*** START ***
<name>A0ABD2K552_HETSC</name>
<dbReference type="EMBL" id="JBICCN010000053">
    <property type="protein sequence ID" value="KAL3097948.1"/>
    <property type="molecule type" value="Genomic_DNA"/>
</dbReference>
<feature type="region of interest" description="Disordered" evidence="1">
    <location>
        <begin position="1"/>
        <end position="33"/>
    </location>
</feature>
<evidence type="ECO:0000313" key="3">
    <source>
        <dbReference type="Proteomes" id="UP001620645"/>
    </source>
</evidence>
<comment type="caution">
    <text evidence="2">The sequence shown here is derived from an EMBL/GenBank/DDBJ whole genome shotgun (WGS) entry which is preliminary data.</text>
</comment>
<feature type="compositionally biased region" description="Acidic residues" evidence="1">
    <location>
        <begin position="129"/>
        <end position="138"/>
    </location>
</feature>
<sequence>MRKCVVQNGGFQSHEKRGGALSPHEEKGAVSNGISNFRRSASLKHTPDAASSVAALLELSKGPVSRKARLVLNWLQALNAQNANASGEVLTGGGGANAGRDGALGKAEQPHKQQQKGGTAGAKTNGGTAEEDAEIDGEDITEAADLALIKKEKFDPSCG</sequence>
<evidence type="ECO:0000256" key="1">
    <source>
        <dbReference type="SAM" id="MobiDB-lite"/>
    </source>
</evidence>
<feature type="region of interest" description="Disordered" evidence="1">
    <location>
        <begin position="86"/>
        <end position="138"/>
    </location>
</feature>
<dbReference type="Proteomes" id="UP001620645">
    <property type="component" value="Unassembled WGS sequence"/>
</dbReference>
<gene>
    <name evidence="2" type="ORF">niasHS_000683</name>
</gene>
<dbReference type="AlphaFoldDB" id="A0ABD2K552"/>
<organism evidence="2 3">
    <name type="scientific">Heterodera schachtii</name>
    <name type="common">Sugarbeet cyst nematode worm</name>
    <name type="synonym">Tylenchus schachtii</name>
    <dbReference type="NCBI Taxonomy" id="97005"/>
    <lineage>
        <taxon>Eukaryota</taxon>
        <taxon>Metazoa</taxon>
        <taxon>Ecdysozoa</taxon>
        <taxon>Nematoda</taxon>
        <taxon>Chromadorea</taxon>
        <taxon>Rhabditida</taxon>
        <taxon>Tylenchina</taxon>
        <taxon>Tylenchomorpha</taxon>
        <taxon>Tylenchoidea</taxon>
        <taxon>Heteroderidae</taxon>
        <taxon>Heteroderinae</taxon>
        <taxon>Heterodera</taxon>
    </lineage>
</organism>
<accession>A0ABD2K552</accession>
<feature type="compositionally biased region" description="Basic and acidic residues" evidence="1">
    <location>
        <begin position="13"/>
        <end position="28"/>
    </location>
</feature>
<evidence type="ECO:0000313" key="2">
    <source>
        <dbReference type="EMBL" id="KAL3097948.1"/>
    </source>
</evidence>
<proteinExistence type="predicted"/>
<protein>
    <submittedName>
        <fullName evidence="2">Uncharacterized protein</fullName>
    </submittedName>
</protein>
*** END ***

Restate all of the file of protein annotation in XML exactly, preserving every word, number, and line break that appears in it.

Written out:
<name>A0ABD2K552_HETSC</name>
<dbReference type="EMBL" id="JBICCN010000053">
    <property type="protein sequence ID" value="KAL3097948.1"/>
    <property type="molecule type" value="Genomic_DNA"/>
</dbReference>
<feature type="region of interest" description="Disordered" evidence="1">
    <location>
        <begin position="1"/>
        <end position="33"/>
    </location>
</feature>
<evidence type="ECO:0000313" key="3">
    <source>
        <dbReference type="Proteomes" id="UP001620645"/>
    </source>
</evidence>
<comment type="caution">
    <text evidence="2">The sequence shown here is derived from an EMBL/GenBank/DDBJ whole genome shotgun (WGS) entry which is preliminary data.</text>
</comment>
<feature type="compositionally biased region" description="Acidic residues" evidence="1">
    <location>
        <begin position="129"/>
        <end position="138"/>
    </location>
</feature>
<sequence>MRKCVVQNGGFQSHEKRGGALSPHEEKGAVSNGISNFRRSASLKHTPDAASSVAALLELSKGPVSRKARLVLNWLQALNAQNANASGEVLTGGGGANAGRDGALGKAEQPHKQQQKGGTAGAKTNGGTAEEDAEIDGEDITEAADLALIKKEKFDPSCG</sequence>
<evidence type="ECO:0000256" key="1">
    <source>
        <dbReference type="SAM" id="MobiDB-lite"/>
    </source>
</evidence>
<feature type="region of interest" description="Disordered" evidence="1">
    <location>
        <begin position="86"/>
        <end position="138"/>
    </location>
</feature>
<dbReference type="Proteomes" id="UP001620645">
    <property type="component" value="Unassembled WGS sequence"/>
</dbReference>
<gene>
    <name evidence="2" type="ORF">niasHS_000683</name>
</gene>
<dbReference type="AlphaFoldDB" id="A0ABD2K552"/>
<organism evidence="2 3">
    <name type="scientific">Heterodera schachtii</name>
    <name type="common">Sugarbeet cyst nematode worm</name>
    <name type="synonym">Tylenchus schachtii</name>
    <dbReference type="NCBI Taxonomy" id="97005"/>
    <lineage>
        <taxon>Eukaryota</taxon>
        <taxon>Metazoa</taxon>
        <taxon>Ecdysozoa</taxon>
        <taxon>Nematoda</taxon>
        <taxon>Chromadorea</taxon>
        <taxon>Rhabditida</taxon>
        <taxon>Tylenchina</taxon>
        <taxon>Tylenchomorpha</taxon>
        <taxon>Tylenchoidea</taxon>
        <taxon>Heteroderidae</taxon>
        <taxon>Heteroderinae</taxon>
        <taxon>Heterodera</taxon>
    </lineage>
</organism>
<accession>A0ABD2K552</accession>
<feature type="compositionally biased region" description="Basic and acidic residues" evidence="1">
    <location>
        <begin position="13"/>
        <end position="28"/>
    </location>
</feature>
<evidence type="ECO:0000313" key="2">
    <source>
        <dbReference type="EMBL" id="KAL3097948.1"/>
    </source>
</evidence>
<proteinExistence type="predicted"/>
<protein>
    <submittedName>
        <fullName evidence="2">Uncharacterized protein</fullName>
    </submittedName>
</protein>